Across Canada, in fact, holding children back has become
increasingly rare. Instead, children who do not meet minimum
grade standards usually move ahead with their peers — a practice
known as social promotion — while also receiving remedial help.
"Failing students really sends some very damning and negative
messages, which impacts on their entire lives," said Lori Tighe,
director of assessment and instructional support services at the
Winnipeg School Division.
Indeed, studies suggest that flunking youngsters carries
long-term consequences: It damages their self-esteem, doesn't
improve their marks and increases drop-out rates. A 2001 study
of U.S. sixth graders found they viewed failing a grade as the
most stressful life event, ahead of losing a parent or going
"This is, for some people, a counterintuitive body of
evidence," said Ken Leithwood, a professor at the Ontario
Institute for Studies in Education at the University of Toronto.
"But for the most part holding kids back, especially in the
elementary grades, seems to have only negative effects on their
As a result, social promotion has largely become the norm for
struggling elementary and middle-school pupils. Children who are
moved ahead a grade without adequately grasping the curriculum
are often given a range of extra support, including tailored
instruction from their teachers.
However, few boards track retention levels among younger
pupils. At the Toronto District School Board, "very, very few"
pupils repeat grades, said Tracy Hayhurst, central co-ordinating
principal for elementary curriculum.
In Edmonton, Ms. Mulgrew estimated that less than 60 out of
6,000 Grade 1 pupils — under 1 per cent — were retained in
2005-06. "And often that is at the insistence of parents because
when push comes to shove, a parent can actually insist that a
Just this week, Mary Michailides, the principal of Glenora
School in Edmonton, met with the parents of a Grade 2 pupil, who
were adamant that she be held back because of her difficulties
with language arts and math. But after Ms. Michailides told them
about the current thinking on grade retention, they agreed the
girl should move ahead.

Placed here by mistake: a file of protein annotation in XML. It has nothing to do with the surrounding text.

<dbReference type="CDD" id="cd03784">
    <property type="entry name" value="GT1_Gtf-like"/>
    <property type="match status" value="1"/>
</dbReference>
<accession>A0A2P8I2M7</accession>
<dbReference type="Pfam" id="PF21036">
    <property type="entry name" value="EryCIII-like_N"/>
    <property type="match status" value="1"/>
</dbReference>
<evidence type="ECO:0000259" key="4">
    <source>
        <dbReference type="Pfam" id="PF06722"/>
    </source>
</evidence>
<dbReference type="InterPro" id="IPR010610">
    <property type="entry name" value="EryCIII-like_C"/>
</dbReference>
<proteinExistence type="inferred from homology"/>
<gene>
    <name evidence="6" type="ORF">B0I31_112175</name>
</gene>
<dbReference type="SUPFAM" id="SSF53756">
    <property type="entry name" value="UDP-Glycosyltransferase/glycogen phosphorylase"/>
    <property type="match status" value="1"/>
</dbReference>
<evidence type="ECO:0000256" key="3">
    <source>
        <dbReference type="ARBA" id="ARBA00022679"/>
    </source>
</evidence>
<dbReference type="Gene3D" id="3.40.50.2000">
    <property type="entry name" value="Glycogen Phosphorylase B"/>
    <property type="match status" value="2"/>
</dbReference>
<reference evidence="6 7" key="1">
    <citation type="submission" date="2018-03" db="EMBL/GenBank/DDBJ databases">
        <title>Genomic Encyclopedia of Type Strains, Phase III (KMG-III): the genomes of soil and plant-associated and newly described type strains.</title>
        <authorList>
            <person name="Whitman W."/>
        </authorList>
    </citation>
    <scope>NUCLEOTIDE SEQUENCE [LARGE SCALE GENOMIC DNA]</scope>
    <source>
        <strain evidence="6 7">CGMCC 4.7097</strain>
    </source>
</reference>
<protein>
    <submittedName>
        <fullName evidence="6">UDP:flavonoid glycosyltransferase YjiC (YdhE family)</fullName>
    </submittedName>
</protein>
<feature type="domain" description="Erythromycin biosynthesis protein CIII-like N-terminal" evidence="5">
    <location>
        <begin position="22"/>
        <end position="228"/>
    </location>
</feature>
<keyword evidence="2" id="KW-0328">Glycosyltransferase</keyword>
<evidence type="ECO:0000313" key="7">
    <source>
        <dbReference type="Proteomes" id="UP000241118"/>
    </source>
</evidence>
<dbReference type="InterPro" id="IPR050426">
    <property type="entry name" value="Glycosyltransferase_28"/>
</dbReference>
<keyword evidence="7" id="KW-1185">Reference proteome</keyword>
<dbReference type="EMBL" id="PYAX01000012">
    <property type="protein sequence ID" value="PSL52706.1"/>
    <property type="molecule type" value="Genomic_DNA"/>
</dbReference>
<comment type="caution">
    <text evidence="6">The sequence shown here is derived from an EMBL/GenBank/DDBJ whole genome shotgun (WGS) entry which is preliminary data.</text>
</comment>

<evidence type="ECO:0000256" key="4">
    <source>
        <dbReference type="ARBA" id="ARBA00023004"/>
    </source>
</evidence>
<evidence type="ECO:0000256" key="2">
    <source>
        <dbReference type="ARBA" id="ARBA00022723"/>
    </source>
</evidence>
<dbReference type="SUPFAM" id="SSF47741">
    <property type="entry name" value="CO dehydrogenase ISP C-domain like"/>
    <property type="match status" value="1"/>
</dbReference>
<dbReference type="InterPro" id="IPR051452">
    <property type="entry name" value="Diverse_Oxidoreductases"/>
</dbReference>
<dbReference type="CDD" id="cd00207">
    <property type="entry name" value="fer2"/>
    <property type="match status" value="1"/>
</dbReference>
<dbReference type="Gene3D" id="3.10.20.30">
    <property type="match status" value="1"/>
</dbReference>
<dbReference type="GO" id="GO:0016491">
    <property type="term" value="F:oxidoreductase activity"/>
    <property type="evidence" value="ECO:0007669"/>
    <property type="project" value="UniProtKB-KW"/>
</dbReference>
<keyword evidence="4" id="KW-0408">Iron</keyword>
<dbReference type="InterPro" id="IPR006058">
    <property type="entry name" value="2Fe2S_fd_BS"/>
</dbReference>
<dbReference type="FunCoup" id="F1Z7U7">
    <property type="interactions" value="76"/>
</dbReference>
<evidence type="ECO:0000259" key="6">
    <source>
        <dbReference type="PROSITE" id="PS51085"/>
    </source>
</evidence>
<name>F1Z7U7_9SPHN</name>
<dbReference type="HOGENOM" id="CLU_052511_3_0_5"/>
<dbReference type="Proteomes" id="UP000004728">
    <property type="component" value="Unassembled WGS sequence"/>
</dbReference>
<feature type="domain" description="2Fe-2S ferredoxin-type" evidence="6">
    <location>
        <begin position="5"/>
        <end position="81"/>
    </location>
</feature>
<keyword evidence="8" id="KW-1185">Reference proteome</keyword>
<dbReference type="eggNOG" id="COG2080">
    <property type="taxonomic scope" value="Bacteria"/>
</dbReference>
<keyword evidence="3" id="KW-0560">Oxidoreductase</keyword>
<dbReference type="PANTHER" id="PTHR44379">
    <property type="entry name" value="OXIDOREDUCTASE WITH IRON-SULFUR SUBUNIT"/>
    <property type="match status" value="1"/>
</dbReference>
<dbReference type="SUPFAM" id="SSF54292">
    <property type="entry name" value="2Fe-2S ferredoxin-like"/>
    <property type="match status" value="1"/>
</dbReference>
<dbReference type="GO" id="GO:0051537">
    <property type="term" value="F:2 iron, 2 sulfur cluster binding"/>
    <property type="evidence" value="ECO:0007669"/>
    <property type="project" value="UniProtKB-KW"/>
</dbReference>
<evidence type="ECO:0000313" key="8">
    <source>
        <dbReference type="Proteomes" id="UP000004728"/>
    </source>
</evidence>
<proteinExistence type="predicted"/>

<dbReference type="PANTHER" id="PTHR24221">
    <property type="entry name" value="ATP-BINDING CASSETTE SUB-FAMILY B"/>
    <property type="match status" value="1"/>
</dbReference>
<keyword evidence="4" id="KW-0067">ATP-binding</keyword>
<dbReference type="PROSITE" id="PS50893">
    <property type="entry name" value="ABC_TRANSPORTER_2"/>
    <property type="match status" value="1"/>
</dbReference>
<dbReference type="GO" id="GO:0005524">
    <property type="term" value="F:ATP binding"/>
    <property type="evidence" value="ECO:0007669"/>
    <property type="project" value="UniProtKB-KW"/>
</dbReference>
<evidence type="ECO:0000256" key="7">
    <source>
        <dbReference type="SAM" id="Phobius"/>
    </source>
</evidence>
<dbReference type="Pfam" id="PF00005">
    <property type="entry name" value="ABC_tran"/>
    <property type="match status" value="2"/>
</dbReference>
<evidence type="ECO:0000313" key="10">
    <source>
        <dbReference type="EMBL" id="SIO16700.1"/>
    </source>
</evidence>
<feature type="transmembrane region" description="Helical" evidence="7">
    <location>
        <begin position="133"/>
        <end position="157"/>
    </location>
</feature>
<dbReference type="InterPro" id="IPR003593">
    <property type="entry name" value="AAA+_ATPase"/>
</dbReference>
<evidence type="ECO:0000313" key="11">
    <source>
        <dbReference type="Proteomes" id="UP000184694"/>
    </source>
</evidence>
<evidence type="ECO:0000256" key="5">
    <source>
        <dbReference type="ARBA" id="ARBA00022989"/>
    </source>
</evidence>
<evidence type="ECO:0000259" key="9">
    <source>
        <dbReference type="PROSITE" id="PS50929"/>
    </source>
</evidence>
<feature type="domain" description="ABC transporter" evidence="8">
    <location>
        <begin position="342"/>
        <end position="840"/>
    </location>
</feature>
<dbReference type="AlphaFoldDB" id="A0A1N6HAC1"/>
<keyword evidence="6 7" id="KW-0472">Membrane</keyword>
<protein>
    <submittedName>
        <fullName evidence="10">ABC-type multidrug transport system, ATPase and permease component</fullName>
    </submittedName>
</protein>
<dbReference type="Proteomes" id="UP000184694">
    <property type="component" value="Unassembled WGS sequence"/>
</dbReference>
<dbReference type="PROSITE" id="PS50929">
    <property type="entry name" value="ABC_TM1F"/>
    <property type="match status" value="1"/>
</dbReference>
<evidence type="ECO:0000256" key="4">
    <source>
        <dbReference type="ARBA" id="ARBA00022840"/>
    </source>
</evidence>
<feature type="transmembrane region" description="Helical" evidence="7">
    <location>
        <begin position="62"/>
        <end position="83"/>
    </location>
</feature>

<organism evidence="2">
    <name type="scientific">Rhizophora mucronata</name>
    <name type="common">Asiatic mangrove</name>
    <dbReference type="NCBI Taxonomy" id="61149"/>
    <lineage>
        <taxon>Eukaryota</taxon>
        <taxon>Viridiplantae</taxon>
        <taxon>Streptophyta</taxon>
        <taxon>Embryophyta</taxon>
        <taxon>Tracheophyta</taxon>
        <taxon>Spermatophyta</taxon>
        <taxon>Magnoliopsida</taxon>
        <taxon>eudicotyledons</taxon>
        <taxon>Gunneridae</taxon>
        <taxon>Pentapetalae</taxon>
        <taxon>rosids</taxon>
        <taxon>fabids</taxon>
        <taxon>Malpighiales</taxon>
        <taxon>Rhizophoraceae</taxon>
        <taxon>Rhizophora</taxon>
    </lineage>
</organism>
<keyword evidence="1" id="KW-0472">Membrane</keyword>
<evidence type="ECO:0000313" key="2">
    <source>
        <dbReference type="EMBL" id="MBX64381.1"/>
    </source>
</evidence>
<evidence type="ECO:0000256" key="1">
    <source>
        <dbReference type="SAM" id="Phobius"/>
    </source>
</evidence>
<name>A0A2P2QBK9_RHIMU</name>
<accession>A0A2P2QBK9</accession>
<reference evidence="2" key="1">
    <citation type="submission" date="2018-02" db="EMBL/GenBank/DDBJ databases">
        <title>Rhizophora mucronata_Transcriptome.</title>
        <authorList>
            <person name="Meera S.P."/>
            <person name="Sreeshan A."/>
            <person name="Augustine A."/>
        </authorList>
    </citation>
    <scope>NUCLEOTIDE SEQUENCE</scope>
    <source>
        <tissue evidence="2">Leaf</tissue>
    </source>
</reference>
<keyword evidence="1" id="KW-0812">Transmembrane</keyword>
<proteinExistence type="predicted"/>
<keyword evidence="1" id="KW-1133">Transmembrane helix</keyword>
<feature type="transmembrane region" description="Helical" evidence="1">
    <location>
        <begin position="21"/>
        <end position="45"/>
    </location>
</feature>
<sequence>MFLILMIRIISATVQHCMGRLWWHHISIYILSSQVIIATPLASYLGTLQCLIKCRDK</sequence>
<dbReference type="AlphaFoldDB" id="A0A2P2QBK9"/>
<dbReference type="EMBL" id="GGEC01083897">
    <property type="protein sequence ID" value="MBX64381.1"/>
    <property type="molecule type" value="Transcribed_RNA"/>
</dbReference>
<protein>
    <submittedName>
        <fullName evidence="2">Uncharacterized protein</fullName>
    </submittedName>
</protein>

"Keeping them back won't make a huge difference academically,
but it will make a negative difference socially, emotionally,"
In Halifax, the number of grade repeaters is even lower. Just
71 out of 39,583 children enrolled in primary to Grade 9 were
retained in the last school year. Many of those missed big
chunks of time due to illness or travel or, in the later grades,
"If the students are struggling, they're probably going to
struggle whether they're repeating or whether they're moving
ahead and the key is making sure that those interventions are in
place," said Geoff Cainen, director of program for the Halifax
Regional School Board.
(Because high-school students are required to obtain a set
number of credits, failing a course usually means repeating the
class or picking up another credit elsewhere.)
But among teachers, there is dissent about the merits of
social promotion, with some seeing the practice as ineffective
in addressing gaps in learning.
"I've always felt that you're not really doing a child a
service if you're putting him through," said Patrick Mascoe, a
Grade 6 teacher in Ottawa who himself failed Grade 1 after
frequent absences due to asthma.
"If our goal as teachers is to make sure that kids develop
self-discipline and are always trying to achieve to do their
best, I think it just has an adverse effect on them because it
teaches them that, 'You know what? I can get by without doing my
About this time last year, Mr. Mascoe recommended retention
for two of his pupils, one of whom missed about half the year in
addition to regular absenteeism in the previous grade. Instead,
both children were placed in Grade 7.
In the end, however, neither social promotion nor retention
is the whole solution, said Penny Milton, CEO of the non-profit
Canadian Education Association.
Instead, she said, the best strategy is early, intensive
intervention for struggling children and greater emphasis on
In Ontario, she noted just 84 per cent of Grade 10 students
passed a recent province wide literacy test.
"On its own, [social promotion is] not much of an answer,
although it's probably less damaging to kids than grade
retention," she said. "Both approaches aren't helpful, or at
least they're not solutions to the problem."